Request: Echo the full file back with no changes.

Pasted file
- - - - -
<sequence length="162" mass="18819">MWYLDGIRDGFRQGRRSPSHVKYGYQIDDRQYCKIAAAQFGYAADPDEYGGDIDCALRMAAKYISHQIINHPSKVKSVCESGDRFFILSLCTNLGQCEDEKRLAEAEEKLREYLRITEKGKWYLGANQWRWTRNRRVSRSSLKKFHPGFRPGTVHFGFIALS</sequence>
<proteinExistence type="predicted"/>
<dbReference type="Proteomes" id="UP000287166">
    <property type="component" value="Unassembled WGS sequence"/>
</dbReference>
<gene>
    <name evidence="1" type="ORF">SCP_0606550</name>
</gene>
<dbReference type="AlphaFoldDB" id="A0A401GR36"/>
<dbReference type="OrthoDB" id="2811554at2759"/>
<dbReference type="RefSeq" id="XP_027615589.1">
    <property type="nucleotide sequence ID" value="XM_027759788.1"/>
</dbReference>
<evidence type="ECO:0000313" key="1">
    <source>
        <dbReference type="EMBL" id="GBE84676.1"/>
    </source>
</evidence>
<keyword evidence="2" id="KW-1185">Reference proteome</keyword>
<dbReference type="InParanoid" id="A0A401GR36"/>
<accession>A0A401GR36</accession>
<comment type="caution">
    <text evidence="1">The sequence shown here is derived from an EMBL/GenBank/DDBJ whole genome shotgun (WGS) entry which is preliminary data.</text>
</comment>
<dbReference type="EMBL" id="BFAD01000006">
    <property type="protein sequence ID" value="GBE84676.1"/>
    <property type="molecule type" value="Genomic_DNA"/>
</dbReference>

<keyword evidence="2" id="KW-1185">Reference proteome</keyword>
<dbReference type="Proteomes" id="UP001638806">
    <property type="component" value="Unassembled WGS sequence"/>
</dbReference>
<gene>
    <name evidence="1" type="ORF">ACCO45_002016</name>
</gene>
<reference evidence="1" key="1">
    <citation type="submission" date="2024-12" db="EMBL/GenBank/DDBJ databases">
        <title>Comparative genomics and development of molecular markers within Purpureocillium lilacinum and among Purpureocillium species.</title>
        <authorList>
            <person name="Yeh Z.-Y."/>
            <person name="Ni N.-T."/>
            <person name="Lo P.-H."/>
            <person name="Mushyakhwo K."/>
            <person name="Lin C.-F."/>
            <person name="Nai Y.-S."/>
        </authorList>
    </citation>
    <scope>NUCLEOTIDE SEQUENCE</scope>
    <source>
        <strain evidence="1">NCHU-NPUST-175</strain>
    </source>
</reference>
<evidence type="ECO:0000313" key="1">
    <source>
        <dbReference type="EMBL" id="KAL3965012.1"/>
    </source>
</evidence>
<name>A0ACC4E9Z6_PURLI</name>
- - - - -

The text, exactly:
<sequence length="162" mass="18819">MWYLDGIRDGFRQGRRSPSHVKYGYQIDDRQYCKIAAAQFGYAADPDEYGGDIDCALRMAAKYISHQIINHPSKVKSVCESGDRFFILSLCTNLGQCEDEKRLAEAEEKLREYLRITEKGKWYLGANQWRWTRNRRVSRSSLKKFHPGFRPGTVHFGFIALS</sequence>
<proteinExistence type="predicted"/>
<dbReference type="Proteomes" id="UP000287166">
    <property type="component" value="Unassembled WGS sequence"/>
</dbReference>
<gene>
    <name evidence="1" type="ORF">SCP_0606550</name>
</gene>
<dbReference type="AlphaFoldDB" id="A0A401GR36"/>
<dbReference type="OrthoDB" id="2811554at2759"/>
<dbReference type="RefSeq" id="XP_027615589.1">
    <property type="nucleotide sequence ID" value="XM_027759788.1"/>
</dbReference>
<evidence type="ECO:0000313" key="1">
    <source>
        <dbReference type="EMBL" id="GBE84676.1"/>
    </source>
</evidence>
<keyword evidence="2" id="KW-1185">Reference proteome</keyword>
<dbReference type="InParanoid" id="A0A401GR36"/>
<accession>A0A401GR36</accession>
<comment type="caution">
    <text evidence="1">The sequence shown here is derived from an EMBL/GenBank/DDBJ whole genome shotgun (WGS) entry which is preliminary data.</text>
</comment>
<dbReference type="EMBL" id="BFAD01000006">
    <property type="protein sequence ID" value="GBE84676.1"/>
    <property type="molecule type" value="Genomic_DNA"/>
</dbReference>

<keyword evidence="2" id="KW-1185">Reference proteome</keyword>
<dbReference type="Proteomes" id="UP001638806">
    <property type="component" value="Unassembled WGS sequence"/>
</dbReference>
<gene>
    <name evidence="1" type="ORF">ACCO45_002016</name>
</gene>
<reference evidence="1" key="1">
    <citation type="submission" date="2024-12" db="EMBL/GenBank/DDBJ databases">
        <title>Comparative genomics and development of molecular markers within Purpureocillium lilacinum and among Purpureocillium species.</title>
        <authorList>
            <person name="Yeh Z.-Y."/>
            <person name="Ni N.-T."/>
            <person name="Lo P.-H."/>
            <person name="Mushyakhwo K."/>
            <person name="Lin C.-F."/>
            <person name="Nai Y.-S."/>
        </authorList>
    </citation>
    <scope>NUCLEOTIDE SEQUENCE</scope>
    <source>
        <strain evidence="1">NCHU-NPUST-175</strain>
    </source>
</reference>
<evidence type="ECO:0000313" key="1">
    <source>
        <dbReference type="EMBL" id="KAL3965012.1"/>
    </source>
</evidence>
<name>A0ACC4E9Z6_PURLI</name>